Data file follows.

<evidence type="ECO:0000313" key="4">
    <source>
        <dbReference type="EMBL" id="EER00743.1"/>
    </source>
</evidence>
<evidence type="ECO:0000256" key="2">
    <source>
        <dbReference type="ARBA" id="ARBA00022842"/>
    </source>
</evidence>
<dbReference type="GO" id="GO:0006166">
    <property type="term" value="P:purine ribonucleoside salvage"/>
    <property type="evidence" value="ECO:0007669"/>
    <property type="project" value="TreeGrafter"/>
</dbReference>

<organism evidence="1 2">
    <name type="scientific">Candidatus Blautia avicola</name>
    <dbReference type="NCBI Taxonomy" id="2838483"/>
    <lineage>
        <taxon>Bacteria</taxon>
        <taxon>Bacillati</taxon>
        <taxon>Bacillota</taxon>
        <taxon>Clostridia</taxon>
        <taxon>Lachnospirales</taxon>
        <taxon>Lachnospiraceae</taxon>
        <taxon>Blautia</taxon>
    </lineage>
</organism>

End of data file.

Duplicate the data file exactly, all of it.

<evidence type="ECO:0000313" key="4">
    <source>
        <dbReference type="EMBL" id="EER00743.1"/>
    </source>
</evidence>
<evidence type="ECO:0000256" key="2">
    <source>
        <dbReference type="ARBA" id="ARBA00022842"/>
    </source>
</evidence>
<dbReference type="GO" id="GO:0006166">
    <property type="term" value="P:purine ribonucleoside salvage"/>
    <property type="evidence" value="ECO:0007669"/>
    <property type="project" value="TreeGrafter"/>
</dbReference>

<organism evidence="1 2">
    <name type="scientific">Candidatus Blautia avicola</name>
    <dbReference type="NCBI Taxonomy" id="2838483"/>
    <lineage>
        <taxon>Bacteria</taxon>
        <taxon>Bacillati</taxon>
        <taxon>Bacillota</taxon>
        <taxon>Clostridia</taxon>
        <taxon>Lachnospirales</taxon>
        <taxon>Lachnospiraceae</taxon>
        <taxon>Blautia</taxon>
    </lineage>
</organism>